Residents vow to fight plans for new road on outkirts of Limerick

Mike Dwane

Reporter:

Mike Dwane

RESIDENTS from the Parteen area say they will continue to fight against proposals for a dual carriageway which they insist will drive through the heart of their village.

RESIDENTS from the Parteen area say they will continue to fight against proposals for a dual carriageway which they insist will drive through the heart of their village.

Edward English, Environmental Community of Parteen, said the emerging preferred route selected by engineers at would leave the school and church on one side of a four-lane road and the local garage, butcher and other businesses on the other.

“It would dramatically impact on quality of life in the village and would cause great difficulty for children going to school and for the elderly, of whom there are many in the area, going about their normal business,” he said.

Transport Minister Leo Varadkar has advanced funding to Clare County Council for preparatory work for the northern distributor road but has admitted to Deputy Willie O’Dea that the Government cannot currently funding the capital costs - estimated to be well over €100 million for the entire project from Coonagh to the old Dublin Road.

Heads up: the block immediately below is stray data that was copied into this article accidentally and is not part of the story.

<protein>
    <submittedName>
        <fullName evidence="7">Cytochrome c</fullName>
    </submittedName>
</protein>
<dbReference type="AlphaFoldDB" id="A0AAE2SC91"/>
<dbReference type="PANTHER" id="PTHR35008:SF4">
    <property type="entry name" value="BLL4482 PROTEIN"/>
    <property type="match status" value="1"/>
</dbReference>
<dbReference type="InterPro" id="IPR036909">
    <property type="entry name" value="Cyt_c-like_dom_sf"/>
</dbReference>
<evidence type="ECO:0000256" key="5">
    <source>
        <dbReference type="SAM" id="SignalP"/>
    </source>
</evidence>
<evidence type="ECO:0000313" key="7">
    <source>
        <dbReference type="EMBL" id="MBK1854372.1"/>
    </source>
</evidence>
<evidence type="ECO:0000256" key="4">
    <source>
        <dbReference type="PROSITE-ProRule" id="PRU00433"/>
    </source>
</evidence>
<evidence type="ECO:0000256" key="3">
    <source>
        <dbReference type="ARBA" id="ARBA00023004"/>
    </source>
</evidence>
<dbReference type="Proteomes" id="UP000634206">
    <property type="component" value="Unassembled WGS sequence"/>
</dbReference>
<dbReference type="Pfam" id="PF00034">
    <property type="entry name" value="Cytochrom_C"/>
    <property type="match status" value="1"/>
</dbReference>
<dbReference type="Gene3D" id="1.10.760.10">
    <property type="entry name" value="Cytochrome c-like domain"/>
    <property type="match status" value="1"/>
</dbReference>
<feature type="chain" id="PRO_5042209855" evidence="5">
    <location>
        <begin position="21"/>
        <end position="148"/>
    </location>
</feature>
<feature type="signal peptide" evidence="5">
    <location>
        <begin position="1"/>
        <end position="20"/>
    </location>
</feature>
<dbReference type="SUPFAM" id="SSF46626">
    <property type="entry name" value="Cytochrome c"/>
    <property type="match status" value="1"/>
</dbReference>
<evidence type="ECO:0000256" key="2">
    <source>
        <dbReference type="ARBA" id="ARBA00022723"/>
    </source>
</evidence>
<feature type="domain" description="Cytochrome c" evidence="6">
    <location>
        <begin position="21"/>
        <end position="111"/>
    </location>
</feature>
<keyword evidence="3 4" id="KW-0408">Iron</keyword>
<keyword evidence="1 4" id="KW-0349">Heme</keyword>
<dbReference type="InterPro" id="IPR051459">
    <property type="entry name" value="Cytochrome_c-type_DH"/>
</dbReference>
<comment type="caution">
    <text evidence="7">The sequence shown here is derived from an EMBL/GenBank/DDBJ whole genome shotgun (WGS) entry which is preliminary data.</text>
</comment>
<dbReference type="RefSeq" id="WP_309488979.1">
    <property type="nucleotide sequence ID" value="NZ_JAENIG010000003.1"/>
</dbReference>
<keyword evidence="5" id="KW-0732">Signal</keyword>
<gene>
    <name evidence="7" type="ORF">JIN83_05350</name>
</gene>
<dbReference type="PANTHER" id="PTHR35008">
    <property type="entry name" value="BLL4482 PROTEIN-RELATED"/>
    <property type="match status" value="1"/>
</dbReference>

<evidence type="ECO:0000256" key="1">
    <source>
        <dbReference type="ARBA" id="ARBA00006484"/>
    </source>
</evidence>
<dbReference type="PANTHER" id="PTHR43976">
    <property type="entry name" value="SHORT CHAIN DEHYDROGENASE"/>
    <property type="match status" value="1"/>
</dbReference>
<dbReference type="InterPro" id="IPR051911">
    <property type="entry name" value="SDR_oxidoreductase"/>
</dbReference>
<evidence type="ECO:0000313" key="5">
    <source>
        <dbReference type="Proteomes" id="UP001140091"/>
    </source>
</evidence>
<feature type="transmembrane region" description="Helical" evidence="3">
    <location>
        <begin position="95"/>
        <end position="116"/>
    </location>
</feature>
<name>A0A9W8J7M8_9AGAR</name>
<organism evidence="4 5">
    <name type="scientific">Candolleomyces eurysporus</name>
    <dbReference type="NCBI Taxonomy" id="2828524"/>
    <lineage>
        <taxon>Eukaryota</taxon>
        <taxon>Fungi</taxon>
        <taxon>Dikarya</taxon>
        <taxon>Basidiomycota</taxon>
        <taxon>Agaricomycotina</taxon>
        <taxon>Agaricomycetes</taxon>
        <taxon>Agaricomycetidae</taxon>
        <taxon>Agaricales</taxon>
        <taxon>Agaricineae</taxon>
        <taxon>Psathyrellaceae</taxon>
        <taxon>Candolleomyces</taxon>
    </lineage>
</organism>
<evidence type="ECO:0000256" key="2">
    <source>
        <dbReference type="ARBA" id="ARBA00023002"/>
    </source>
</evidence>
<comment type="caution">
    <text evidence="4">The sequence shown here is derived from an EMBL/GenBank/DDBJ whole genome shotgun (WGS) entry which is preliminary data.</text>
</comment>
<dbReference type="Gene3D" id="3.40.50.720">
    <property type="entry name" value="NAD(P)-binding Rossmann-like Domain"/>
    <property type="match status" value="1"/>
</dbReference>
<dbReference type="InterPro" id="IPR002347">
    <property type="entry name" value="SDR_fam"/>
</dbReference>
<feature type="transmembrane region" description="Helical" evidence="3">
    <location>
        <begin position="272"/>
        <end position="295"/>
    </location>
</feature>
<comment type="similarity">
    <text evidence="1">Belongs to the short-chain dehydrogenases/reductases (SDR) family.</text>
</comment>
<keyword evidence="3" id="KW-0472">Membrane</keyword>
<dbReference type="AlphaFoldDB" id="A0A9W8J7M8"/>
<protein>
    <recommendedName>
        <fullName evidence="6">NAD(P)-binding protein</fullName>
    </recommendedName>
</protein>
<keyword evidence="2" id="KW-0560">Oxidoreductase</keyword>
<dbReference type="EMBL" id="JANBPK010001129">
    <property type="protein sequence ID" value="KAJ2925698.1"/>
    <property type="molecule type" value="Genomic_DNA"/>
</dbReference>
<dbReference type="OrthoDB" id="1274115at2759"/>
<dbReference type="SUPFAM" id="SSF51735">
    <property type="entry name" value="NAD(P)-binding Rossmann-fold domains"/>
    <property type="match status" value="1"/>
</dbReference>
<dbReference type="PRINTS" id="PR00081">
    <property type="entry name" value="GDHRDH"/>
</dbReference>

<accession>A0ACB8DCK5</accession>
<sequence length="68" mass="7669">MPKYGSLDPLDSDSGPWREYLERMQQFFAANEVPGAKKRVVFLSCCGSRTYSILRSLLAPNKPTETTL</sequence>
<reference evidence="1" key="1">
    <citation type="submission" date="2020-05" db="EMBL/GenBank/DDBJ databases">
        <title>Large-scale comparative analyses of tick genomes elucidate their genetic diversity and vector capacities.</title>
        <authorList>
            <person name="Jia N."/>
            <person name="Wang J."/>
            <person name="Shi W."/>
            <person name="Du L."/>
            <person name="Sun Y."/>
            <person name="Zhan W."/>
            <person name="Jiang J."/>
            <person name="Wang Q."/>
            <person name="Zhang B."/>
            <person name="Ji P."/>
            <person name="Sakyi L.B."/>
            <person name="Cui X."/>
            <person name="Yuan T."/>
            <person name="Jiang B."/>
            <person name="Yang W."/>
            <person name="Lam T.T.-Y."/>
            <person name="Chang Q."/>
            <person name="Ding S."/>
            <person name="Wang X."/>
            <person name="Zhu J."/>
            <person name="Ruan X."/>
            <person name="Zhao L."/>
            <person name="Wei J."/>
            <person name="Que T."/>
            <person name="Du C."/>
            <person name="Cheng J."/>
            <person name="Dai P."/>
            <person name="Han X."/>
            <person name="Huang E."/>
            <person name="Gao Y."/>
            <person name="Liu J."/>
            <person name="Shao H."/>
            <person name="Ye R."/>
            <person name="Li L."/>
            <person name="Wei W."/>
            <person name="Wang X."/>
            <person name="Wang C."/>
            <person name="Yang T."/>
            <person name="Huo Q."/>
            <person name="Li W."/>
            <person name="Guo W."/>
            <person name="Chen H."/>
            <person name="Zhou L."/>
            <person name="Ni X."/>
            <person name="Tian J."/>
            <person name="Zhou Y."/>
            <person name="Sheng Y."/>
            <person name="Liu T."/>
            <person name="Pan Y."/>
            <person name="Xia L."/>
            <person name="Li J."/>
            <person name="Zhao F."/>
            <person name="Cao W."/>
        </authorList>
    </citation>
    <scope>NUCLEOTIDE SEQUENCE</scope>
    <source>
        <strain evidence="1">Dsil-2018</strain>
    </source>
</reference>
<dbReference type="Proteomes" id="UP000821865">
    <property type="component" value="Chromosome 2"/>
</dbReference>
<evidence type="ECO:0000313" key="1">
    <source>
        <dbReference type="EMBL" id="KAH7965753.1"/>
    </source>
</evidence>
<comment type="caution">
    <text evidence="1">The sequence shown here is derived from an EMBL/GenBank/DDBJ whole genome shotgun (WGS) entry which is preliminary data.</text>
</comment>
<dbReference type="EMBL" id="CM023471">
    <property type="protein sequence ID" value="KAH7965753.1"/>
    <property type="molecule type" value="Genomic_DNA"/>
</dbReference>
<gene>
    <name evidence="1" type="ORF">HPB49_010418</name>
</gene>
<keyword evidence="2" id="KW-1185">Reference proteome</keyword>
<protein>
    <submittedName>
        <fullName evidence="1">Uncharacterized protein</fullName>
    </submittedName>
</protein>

Minister Varadkar considers the first phase of the project - from Coonagh to Knockalisheen - as crucial to the Limerick Regeneration programme in opening up access to Moyross, while the project as a whole would boost the local economy by improving access between Shannon, industry in Plassey and the University of Limerick.

One man who has vowed to fight the road scheme tooth and nail is local author Donal O Riain, who said the proposed route would level the house he built in Parteen in 1964.

“The plans would also mean my son’s house could be torn down to make way for the road. That would affect my family even more. And it will destroy communities. We simply cannot let this happen. We don’t want to go,” said the historian.

Having expressed his satisfaction with Saturday’s turnout, Mr English told the Leader that residents were now focused on making their formal submission in the next two weeks as part of the public consultation process.